Fixing the interior of the offensive line was something of a priority for the New York Giants headed into the offseason, but not much changed aside from centers Nick Gates and Jon Feliciano finding new homes during free agency.
Fortunately, Gates and Feliciano won’t be missed because a key rookie from the Giants’ 2023 NFL draft class has already “won the job,” according to Dan Duggan of The Athletic.
John Michael Schmitz came off the board in the second round, as the 57th player taken, and he’s already proving worthy of the selection. The first-team All-American at Minnesota was faultless during an active pro debut against the Detroit Lions in preseason on Friday, August 11.
Rookie Justified Faith of Coaches
Schmitz has used extended action against the Lions, which also included joint practices between the two NFC franchises, to justify the faith of Giants’ coaches. Specifically, Schmitz played the entire first half in Detroit, after taking “every first-team center rep in the two joint practices after rotating with (Ben) Bredeson during the first two weeks of camp. It’s always difficult to evaluate offensive line play without the benefit of film, but the coaches reviewed the practice tape and continued to roll with Schmitz,” per Duggan.
Distinguishing himself from Ben Bredeson means Schmitz has given the Giants options. Notably, keeping Bredeson at guard, where he might form a formidable duo with the rookie pivot.
Aside from practice, Duggan also noted the O-line suffered “some rough moments” against the Lions in game action, but he observed “Schmitz didn’t appear to be at fault for the breakdowns.” Something similar was observed by ESPN’s Jordan Raanan, who reported Schmitz “fared better” than the Giants’ top pick this year, cornerback Deonte Banks.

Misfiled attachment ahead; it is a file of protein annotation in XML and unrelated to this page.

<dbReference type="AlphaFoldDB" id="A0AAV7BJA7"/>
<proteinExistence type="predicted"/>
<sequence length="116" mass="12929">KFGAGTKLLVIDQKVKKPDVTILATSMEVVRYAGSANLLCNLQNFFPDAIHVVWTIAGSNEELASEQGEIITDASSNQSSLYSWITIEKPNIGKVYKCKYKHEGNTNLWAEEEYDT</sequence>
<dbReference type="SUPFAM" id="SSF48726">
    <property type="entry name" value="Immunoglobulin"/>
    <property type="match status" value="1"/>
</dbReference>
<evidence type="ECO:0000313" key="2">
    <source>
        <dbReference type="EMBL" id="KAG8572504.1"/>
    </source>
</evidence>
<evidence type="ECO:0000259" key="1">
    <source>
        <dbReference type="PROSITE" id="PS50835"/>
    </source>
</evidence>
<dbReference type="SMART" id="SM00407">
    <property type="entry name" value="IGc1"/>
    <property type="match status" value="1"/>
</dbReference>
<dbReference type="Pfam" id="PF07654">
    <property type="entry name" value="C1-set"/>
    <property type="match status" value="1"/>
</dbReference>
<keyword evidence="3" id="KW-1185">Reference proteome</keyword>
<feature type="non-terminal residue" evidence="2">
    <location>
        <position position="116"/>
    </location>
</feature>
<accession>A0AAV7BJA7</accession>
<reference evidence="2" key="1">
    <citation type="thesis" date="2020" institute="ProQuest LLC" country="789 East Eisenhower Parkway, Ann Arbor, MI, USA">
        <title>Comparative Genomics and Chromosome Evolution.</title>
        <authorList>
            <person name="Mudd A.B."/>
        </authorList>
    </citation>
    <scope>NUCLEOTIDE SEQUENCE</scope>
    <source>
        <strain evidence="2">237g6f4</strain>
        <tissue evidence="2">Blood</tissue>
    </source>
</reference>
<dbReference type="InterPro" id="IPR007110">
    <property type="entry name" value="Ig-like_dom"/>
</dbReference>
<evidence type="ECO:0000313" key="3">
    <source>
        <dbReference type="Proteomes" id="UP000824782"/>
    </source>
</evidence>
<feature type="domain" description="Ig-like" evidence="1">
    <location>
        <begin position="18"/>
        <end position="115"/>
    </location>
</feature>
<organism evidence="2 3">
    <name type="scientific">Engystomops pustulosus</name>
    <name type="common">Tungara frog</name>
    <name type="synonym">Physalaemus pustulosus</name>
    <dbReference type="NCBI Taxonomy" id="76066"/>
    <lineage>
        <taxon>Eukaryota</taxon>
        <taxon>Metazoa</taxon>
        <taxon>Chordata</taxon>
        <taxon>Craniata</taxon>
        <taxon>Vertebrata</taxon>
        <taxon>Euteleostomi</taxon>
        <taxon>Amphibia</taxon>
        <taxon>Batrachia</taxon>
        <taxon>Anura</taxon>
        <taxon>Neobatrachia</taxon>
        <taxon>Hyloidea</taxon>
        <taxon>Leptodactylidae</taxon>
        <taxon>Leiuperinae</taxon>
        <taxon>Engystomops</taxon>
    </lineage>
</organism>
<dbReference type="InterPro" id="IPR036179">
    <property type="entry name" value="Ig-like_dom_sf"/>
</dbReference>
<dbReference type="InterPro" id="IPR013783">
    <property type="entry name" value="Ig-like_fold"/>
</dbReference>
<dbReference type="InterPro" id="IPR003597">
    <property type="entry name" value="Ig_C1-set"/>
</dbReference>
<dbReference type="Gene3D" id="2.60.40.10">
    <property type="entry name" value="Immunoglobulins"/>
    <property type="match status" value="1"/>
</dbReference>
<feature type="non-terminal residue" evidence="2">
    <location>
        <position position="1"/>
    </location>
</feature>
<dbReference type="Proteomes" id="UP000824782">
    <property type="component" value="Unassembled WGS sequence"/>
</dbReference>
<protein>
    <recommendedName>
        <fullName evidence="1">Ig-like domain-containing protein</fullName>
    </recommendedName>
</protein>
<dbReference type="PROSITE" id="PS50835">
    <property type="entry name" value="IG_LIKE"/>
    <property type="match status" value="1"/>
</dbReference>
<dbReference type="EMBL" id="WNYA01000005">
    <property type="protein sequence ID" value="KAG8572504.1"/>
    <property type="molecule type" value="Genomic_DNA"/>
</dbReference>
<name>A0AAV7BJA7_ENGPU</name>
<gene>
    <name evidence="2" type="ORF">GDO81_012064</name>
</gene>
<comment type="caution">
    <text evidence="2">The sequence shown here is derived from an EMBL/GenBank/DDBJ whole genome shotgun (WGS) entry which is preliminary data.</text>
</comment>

While Banks has endured his share of struggles, particularly during training camp, the Giants are getting what they hoped for when they drafted Schmitz. In short, somebody capable enough to anchor the heart of a pro offensive line.
Schmitz exhibited all of those qualities with a flawless performance in pass protection against the Lions, per numbers from PFF College:
Those are the types of numbers the Giants want to see from the signal-caller for quarterback Daniel Jones’ protection. The Giants invested heavily in Jones this offseason, to the tune of four years for $160 million, so it’s pivotal the new face of the franchise is kept upright.
Schmitz has a key role to play in making that happen, as well as proving the Giants were right not to recruit veteran help at center after two viable starters left town.
Giants Used Draft to Address Obvious Need
Drafting for need is often frowned upon, especially if it comes at the expense of selecting the “best player available.” Yet, the Giants were smart to use premium draft capital to fill the hole at the heart of their offensive line.
General manager Joe Schoen hardly had a choice after Gates signed with division rivals the Washington Commanders. Schoen’s options were further reduced once Feliciano joined NFC contender the San Francisco 49ers.
Feliciano started 15 games a year ago, while Gates offered a powerful 6-foot-5 and 307-pound frame. Schmitz needs to display just as much durability and power as his predecessors if he’s going to be the fulcrum along the interior.
On the inside is where Schmitz will most often be expected to knock open holes for star running back Saquon Barkley. The latter is still the engine that fuels the Giants’ offense, even after Jones got the big bucks and new cast of receivers, including Pro Bowl tight end Darren Waller.
Preserving and adding to their talent at the skill positions were priorities for the Giants this offseason. Yet their moves in this area will count for naught if the trenches aren’t secured. Fortunately, that’s where Schmitz is already making his mark.